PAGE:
Exploring the ethics of brain research for very young scientists
The role of ethics in guiding current brain research is a top news story on the Frontiers for Young Minds - Science edited for kids by kids - website.
Just in time for Brain Awareness Week 2015, neuroethics researchers based at the University of British Columbia published "The brain and ethics: an introduction to research in neuroethics," a review article in which they introduce the field of neuroethics and describe its underlying principles, and describe four research studies carried out at the National Core for neuroethics, "to give you an idea of the range of work that is being done by those who are interested in the ethics of neuroscience and the neuroscience of ethics."
Wonderful graphics accompany the publication, a collaborative effort of Edel Mc Glanaghy, a young researcher with the National Core for Neuroethics, NeuroDevNet Neuroethics Core Manager Nina Di Pietro, and Dr. Judy Illes, co-lead of NeuroDevNet's Neuroethics Core.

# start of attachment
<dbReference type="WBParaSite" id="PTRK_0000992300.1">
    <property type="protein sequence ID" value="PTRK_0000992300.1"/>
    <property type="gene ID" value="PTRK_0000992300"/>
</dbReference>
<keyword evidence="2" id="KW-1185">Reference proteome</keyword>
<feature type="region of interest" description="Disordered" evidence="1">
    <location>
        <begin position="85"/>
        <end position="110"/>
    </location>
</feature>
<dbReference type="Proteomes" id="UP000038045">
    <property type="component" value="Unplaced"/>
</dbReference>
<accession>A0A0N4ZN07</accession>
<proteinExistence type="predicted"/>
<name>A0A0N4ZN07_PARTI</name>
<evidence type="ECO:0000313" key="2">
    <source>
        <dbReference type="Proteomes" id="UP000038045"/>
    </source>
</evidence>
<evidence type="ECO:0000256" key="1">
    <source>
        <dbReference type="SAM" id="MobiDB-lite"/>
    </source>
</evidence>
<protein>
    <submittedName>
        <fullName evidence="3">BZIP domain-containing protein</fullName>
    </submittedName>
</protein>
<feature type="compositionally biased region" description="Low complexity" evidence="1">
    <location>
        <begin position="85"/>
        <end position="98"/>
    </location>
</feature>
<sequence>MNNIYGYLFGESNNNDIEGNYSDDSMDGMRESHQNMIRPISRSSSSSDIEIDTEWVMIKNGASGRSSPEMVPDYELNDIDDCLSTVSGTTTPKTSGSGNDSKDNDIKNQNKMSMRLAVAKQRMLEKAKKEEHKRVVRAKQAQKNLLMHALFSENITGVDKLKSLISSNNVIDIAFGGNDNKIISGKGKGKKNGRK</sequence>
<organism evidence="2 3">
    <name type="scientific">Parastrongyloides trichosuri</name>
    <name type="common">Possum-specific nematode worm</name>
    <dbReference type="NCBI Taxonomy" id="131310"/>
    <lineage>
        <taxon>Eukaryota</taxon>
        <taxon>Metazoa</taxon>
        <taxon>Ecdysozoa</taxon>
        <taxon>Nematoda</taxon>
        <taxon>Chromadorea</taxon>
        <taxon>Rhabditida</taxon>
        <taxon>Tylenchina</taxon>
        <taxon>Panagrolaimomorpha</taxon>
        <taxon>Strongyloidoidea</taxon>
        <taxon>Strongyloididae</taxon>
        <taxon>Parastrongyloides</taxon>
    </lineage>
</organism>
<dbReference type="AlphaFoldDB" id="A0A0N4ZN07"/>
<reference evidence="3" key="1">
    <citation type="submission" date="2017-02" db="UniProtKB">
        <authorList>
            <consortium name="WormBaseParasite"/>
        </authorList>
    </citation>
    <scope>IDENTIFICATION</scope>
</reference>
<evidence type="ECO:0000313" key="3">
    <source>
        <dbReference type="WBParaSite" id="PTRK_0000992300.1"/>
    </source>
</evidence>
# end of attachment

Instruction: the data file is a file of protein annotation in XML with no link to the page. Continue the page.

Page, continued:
The four research studies presented by the authors stem from work undertaken during the first five years of the Network's existence as an national Network of Centres of Excellence, including explorations of:
- the ethics of cognitive enhancement, such as the use of stimulant drugs by individuals who do not need them for typical functioning,
- lack of clinical trials on antipsychotic medications for use in children with neurodisabilities
- issues arising from unexpected, or incidental findings derived from brain scans, and
- the quality of online health information for neurodevelopmental disorders on advocacy websites
Read The brain and ethics: an introduction to research in neuroethics, as edited by 10 year old Darius, a fifth grader who "enjoys reading about science, particularly chemistry, biology, and neuroscience."
Happy Brain Awareness Week!
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